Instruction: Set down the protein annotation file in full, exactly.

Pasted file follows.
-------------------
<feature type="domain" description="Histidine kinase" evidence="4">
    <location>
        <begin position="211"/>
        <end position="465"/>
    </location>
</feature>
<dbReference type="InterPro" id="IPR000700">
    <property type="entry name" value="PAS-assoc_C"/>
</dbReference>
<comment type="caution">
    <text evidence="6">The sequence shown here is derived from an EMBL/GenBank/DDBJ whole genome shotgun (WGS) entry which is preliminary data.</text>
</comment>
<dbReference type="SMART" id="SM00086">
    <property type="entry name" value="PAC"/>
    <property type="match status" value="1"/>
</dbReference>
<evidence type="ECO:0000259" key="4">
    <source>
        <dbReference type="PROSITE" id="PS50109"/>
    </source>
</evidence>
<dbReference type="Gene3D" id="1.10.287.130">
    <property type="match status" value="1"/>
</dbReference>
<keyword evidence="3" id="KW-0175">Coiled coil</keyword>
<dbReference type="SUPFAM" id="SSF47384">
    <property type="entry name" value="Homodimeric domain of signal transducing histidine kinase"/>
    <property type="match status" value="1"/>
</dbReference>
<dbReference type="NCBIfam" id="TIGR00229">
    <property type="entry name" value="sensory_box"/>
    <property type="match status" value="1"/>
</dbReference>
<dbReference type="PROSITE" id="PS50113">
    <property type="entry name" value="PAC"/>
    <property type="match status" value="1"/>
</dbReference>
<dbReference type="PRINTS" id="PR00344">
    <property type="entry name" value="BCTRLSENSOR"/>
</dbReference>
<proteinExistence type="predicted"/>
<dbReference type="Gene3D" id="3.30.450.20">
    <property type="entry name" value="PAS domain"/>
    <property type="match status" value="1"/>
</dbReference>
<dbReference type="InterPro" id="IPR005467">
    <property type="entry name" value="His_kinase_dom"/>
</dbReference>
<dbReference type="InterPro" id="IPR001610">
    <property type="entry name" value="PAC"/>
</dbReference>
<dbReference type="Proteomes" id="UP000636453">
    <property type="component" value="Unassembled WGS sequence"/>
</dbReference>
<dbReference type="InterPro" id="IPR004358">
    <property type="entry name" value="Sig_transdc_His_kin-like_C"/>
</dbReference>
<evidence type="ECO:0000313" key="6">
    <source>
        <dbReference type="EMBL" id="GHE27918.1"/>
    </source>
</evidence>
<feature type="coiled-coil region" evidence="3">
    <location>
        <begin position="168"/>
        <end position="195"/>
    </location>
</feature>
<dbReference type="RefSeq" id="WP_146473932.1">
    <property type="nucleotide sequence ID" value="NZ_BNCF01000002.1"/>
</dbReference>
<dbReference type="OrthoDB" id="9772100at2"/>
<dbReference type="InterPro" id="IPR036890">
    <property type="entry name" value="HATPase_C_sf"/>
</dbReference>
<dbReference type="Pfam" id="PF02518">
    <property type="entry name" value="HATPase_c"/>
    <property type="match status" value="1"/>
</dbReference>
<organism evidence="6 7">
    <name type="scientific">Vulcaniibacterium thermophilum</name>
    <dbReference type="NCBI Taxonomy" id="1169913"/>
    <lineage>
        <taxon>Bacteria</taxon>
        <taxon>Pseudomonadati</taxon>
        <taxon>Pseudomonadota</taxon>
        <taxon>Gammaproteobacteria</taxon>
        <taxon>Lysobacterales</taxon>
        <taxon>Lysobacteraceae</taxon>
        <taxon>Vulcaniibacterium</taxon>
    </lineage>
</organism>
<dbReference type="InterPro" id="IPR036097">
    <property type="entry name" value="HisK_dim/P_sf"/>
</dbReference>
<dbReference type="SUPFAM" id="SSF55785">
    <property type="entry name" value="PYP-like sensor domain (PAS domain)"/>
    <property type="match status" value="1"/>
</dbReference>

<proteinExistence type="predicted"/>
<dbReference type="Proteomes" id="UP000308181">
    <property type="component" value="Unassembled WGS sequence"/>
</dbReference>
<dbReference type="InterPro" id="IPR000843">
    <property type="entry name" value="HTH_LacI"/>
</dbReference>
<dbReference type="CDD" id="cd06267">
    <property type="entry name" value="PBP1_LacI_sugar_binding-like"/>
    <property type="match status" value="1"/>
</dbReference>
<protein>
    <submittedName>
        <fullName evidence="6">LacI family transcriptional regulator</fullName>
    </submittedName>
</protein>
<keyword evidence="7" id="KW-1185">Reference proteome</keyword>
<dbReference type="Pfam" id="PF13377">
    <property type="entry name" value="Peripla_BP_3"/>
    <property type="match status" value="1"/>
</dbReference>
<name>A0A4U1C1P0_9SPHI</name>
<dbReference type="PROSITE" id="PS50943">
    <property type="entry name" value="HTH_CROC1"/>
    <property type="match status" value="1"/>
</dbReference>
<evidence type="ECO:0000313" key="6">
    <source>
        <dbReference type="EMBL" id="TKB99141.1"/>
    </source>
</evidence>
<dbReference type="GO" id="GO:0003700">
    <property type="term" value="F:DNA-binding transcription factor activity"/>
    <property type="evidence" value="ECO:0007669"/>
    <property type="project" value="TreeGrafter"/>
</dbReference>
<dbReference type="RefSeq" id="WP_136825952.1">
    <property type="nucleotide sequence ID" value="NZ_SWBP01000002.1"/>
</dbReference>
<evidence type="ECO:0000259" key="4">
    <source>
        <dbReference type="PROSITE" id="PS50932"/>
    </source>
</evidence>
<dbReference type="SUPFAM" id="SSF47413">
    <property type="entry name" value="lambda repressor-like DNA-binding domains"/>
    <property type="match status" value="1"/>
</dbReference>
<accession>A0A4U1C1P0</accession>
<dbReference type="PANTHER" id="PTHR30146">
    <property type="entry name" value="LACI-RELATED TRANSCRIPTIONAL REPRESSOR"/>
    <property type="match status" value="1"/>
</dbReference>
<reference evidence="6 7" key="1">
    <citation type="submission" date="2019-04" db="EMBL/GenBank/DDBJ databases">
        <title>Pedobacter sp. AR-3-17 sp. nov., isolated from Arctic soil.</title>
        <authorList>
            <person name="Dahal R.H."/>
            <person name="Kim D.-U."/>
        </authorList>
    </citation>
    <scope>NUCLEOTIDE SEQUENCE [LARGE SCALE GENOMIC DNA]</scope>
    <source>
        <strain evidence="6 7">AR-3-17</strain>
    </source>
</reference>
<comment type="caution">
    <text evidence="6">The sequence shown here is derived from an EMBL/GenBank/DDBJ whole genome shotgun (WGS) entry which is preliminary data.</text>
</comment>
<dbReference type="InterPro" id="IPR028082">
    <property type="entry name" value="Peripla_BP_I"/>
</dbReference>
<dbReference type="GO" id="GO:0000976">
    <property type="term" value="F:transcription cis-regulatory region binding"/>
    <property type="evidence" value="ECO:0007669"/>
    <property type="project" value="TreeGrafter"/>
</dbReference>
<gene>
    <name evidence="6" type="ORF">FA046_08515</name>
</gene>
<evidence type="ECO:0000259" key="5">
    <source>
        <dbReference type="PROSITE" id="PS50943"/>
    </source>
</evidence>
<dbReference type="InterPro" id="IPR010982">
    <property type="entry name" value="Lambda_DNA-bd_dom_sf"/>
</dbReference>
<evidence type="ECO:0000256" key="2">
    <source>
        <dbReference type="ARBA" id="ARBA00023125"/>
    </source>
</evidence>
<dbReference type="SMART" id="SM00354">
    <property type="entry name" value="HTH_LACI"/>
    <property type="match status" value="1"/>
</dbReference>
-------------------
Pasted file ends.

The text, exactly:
<feature type="domain" description="Histidine kinase" evidence="4">
    <location>
        <begin position="211"/>
        <end position="465"/>
    </location>
</feature>
<dbReference type="InterPro" id="IPR000700">
    <property type="entry name" value="PAS-assoc_C"/>
</dbReference>
<comment type="caution">
    <text evidence="6">The sequence shown here is derived from an EMBL/GenBank/DDBJ whole genome shotgun (WGS) entry which is preliminary data.</text>
</comment>
<dbReference type="SMART" id="SM00086">
    <property type="entry name" value="PAC"/>
    <property type="match status" value="1"/>
</dbReference>
<evidence type="ECO:0000259" key="4">
    <source>
        <dbReference type="PROSITE" id="PS50109"/>
    </source>
</evidence>
<dbReference type="Gene3D" id="1.10.287.130">
    <property type="match status" value="1"/>
</dbReference>
<keyword evidence="3" id="KW-0175">Coiled coil</keyword>
<dbReference type="SUPFAM" id="SSF47384">
    <property type="entry name" value="Homodimeric domain of signal transducing histidine kinase"/>
    <property type="match status" value="1"/>
</dbReference>
<dbReference type="NCBIfam" id="TIGR00229">
    <property type="entry name" value="sensory_box"/>
    <property type="match status" value="1"/>
</dbReference>
<dbReference type="PROSITE" id="PS50113">
    <property type="entry name" value="PAC"/>
    <property type="match status" value="1"/>
</dbReference>
<dbReference type="PRINTS" id="PR00344">
    <property type="entry name" value="BCTRLSENSOR"/>
</dbReference>
<proteinExistence type="predicted"/>
<dbReference type="Gene3D" id="3.30.450.20">
    <property type="entry name" value="PAS domain"/>
    <property type="match status" value="1"/>
</dbReference>
<dbReference type="InterPro" id="IPR005467">
    <property type="entry name" value="His_kinase_dom"/>
</dbReference>
<dbReference type="InterPro" id="IPR001610">
    <property type="entry name" value="PAC"/>
</dbReference>
<dbReference type="Proteomes" id="UP000636453">
    <property type="component" value="Unassembled WGS sequence"/>
</dbReference>
<dbReference type="InterPro" id="IPR004358">
    <property type="entry name" value="Sig_transdc_His_kin-like_C"/>
</dbReference>
<evidence type="ECO:0000313" key="6">
    <source>
        <dbReference type="EMBL" id="GHE27918.1"/>
    </source>
</evidence>
<feature type="coiled-coil region" evidence="3">
    <location>
        <begin position="168"/>
        <end position="195"/>
    </location>
</feature>
<dbReference type="RefSeq" id="WP_146473932.1">
    <property type="nucleotide sequence ID" value="NZ_BNCF01000002.1"/>
</dbReference>
<dbReference type="OrthoDB" id="9772100at2"/>
<dbReference type="InterPro" id="IPR036890">
    <property type="entry name" value="HATPase_C_sf"/>
</dbReference>
<dbReference type="Pfam" id="PF02518">
    <property type="entry name" value="HATPase_c"/>
    <property type="match status" value="1"/>
</dbReference>
<organism evidence="6 7">
    <name type="scientific">Vulcaniibacterium thermophilum</name>
    <dbReference type="NCBI Taxonomy" id="1169913"/>
    <lineage>
        <taxon>Bacteria</taxon>
        <taxon>Pseudomonadati</taxon>
        <taxon>Pseudomonadota</taxon>
        <taxon>Gammaproteobacteria</taxon>
        <taxon>Lysobacterales</taxon>
        <taxon>Lysobacteraceae</taxon>
        <taxon>Vulcaniibacterium</taxon>
    </lineage>
</organism>
<dbReference type="InterPro" id="IPR036097">
    <property type="entry name" value="HisK_dim/P_sf"/>
</dbReference>
<dbReference type="SUPFAM" id="SSF55785">
    <property type="entry name" value="PYP-like sensor domain (PAS domain)"/>
    <property type="match status" value="1"/>
</dbReference>

<proteinExistence type="predicted"/>
<dbReference type="Proteomes" id="UP000308181">
    <property type="component" value="Unassembled WGS sequence"/>
</dbReference>
<dbReference type="InterPro" id="IPR000843">
    <property type="entry name" value="HTH_LacI"/>
</dbReference>
<dbReference type="CDD" id="cd06267">
    <property type="entry name" value="PBP1_LacI_sugar_binding-like"/>
    <property type="match status" value="1"/>
</dbReference>
<protein>
    <submittedName>
        <fullName evidence="6">LacI family transcriptional regulator</fullName>
    </submittedName>
</protein>
<keyword evidence="7" id="KW-1185">Reference proteome</keyword>
<dbReference type="Pfam" id="PF13377">
    <property type="entry name" value="Peripla_BP_3"/>
    <property type="match status" value="1"/>
</dbReference>
<name>A0A4U1C1P0_9SPHI</name>
<dbReference type="PROSITE" id="PS50943">
    <property type="entry name" value="HTH_CROC1"/>
    <property type="match status" value="1"/>
</dbReference>
<evidence type="ECO:0000313" key="6">
    <source>
        <dbReference type="EMBL" id="TKB99141.1"/>
    </source>
</evidence>
<dbReference type="GO" id="GO:0003700">
    <property type="term" value="F:DNA-binding transcription factor activity"/>
    <property type="evidence" value="ECO:0007669"/>
    <property type="project" value="TreeGrafter"/>
</dbReference>
<dbReference type="RefSeq" id="WP_136825952.1">
    <property type="nucleotide sequence ID" value="NZ_SWBP01000002.1"/>
</dbReference>
<evidence type="ECO:0000259" key="4">
    <source>
        <dbReference type="PROSITE" id="PS50932"/>
    </source>
</evidence>
<dbReference type="SUPFAM" id="SSF47413">
    <property type="entry name" value="lambda repressor-like DNA-binding domains"/>
    <property type="match status" value="1"/>
</dbReference>
<accession>A0A4U1C1P0</accession>
<dbReference type="PANTHER" id="PTHR30146">
    <property type="entry name" value="LACI-RELATED TRANSCRIPTIONAL REPRESSOR"/>
    <property type="match status" value="1"/>
</dbReference>
<reference evidence="6 7" key="1">
    <citation type="submission" date="2019-04" db="EMBL/GenBank/DDBJ databases">
        <title>Pedobacter sp. AR-3-17 sp. nov., isolated from Arctic soil.</title>
        <authorList>
            <person name="Dahal R.H."/>
            <person name="Kim D.-U."/>
        </authorList>
    </citation>
    <scope>NUCLEOTIDE SEQUENCE [LARGE SCALE GENOMIC DNA]</scope>
    <source>
        <strain evidence="6 7">AR-3-17</strain>
    </source>
</reference>
<comment type="caution">
    <text evidence="6">The sequence shown here is derived from an EMBL/GenBank/DDBJ whole genome shotgun (WGS) entry which is preliminary data.</text>
</comment>
<dbReference type="InterPro" id="IPR028082">
    <property type="entry name" value="Peripla_BP_I"/>
</dbReference>
<dbReference type="GO" id="GO:0000976">
    <property type="term" value="F:transcription cis-regulatory region binding"/>
    <property type="evidence" value="ECO:0007669"/>
    <property type="project" value="TreeGrafter"/>
</dbReference>
<gene>
    <name evidence="6" type="ORF">FA046_08515</name>
</gene>
<evidence type="ECO:0000259" key="5">
    <source>
        <dbReference type="PROSITE" id="PS50943"/>
    </source>
</evidence>
<dbReference type="InterPro" id="IPR010982">
    <property type="entry name" value="Lambda_DNA-bd_dom_sf"/>
</dbReference>
<evidence type="ECO:0000256" key="2">
    <source>
        <dbReference type="ARBA" id="ARBA00023125"/>
    </source>
</evidence>
<dbReference type="SMART" id="SM00354">
    <property type="entry name" value="HTH_LACI"/>
    <property type="match status" value="1"/>
</dbReference>